“My mother knew I’d become a photographer when, after she got me a camera for my eleventh birthday, I photographed our neighbor’s garbage,” Gregg Segal tells us. “I’m lucky I had the sort of mother who saw photographs of garbage as art – or at least as material worthy of documentation. I couldn’t help take notice of, and record what I saw.”
Given this origin story, and these images from grownup Segal’s ongoing project 7 Days of Garbage, it wouldn’t seem much of a stretch to connect the dots. Like, what is it with this guy and garbage?
But there are a whole lot of dots, and a whole lot of projects in between, each of them connected with a deeper theme: how to visually document what’s underneath and behind things. How do the things we do, consume, build — and, ultimately, discard — inform our identities? And how does that affect our culture?
Unlike other projects where subjects sit with significant objects, some asked to participate were reportedly ashamed of the trash they generated, and edited things down a bit. Others didn’t. What might any of ours have looked like?
The project, in Segal’s own words:
“Ever since I was a kid, I’ve wondered about garbage – where does it go, and what happens when we run out of places to put it? The average American generates 29 pounds of garbage a week. As a nation, that amounts to about 9 billion pounds per week! I’m concerned not only by how much we throw away, but by how blithe we are to the problem.”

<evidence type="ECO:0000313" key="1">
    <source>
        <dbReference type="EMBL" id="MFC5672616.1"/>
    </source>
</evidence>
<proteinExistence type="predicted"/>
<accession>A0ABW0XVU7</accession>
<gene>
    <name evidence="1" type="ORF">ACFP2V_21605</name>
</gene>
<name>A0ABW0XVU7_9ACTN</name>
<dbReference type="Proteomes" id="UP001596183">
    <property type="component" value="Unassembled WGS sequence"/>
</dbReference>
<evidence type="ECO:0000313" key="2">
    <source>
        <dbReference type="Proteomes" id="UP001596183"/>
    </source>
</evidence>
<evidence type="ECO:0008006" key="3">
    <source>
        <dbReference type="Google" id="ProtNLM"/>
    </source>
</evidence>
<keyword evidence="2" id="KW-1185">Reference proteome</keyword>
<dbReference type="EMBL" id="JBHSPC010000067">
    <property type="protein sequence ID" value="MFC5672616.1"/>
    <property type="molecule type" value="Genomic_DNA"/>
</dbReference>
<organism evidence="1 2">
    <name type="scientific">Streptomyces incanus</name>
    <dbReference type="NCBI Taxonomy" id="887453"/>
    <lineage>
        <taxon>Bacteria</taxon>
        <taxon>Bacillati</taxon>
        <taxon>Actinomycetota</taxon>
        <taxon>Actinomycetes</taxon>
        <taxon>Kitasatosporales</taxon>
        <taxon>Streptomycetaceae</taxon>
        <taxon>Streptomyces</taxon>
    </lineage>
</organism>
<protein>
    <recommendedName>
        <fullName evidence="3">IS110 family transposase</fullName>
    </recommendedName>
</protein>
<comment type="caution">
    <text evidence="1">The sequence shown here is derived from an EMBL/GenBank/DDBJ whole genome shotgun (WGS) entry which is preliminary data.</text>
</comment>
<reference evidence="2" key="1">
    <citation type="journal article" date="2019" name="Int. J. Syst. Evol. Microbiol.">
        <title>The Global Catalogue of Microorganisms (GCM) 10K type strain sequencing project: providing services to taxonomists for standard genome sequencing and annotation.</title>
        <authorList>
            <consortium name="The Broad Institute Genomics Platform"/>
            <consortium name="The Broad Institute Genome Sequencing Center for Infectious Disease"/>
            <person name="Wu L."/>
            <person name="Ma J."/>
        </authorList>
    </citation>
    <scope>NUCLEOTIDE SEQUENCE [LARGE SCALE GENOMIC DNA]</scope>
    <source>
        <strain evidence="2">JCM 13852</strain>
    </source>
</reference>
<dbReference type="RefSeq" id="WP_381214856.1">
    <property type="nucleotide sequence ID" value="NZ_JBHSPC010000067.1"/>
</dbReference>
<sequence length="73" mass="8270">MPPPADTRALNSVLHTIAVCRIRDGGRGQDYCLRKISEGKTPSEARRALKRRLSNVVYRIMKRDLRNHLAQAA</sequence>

“With 7 Days of Garbage, I call attention to the problem of waste by personalizing it. I asked family, friends, neighbors and other acquaintances to save their trash and recyclables for a week and then lie down and be photographed in it. I photographed my family because I want my 8-year-old son to understand that we’re contributing to the problem, too.”
“I created the settings for the pictures in my yard in Altadena, CA: water, forest, beach and snow. Garbage is pervasive; no environment is untouched. In 2015, I was commissioned to add to the series, shooting several more portraits in Toronto.
By asking us to look at ourselves, I’ve found that many are considering the issue more deeply. Many have said the process of saving their garbage and laying in it reconciled them to a need for change. Others feel powerless. It isn’t their fault that the products they buy are disposable and come with excessive packaging. Our economic model and its necessity for growth fuels the waste epidemic – and makes conservation seem untenable.”
“Still, by personalizing the problem of waste – by starting with myself and working outwards from there, I’ve found that some are taking small steps to mitigate the crisis. Reflecting on the pictures I’ve made, I see 7 Days of Garbage as instant archeology, a record not only of our waste but of our values – values that may be evolving a little.”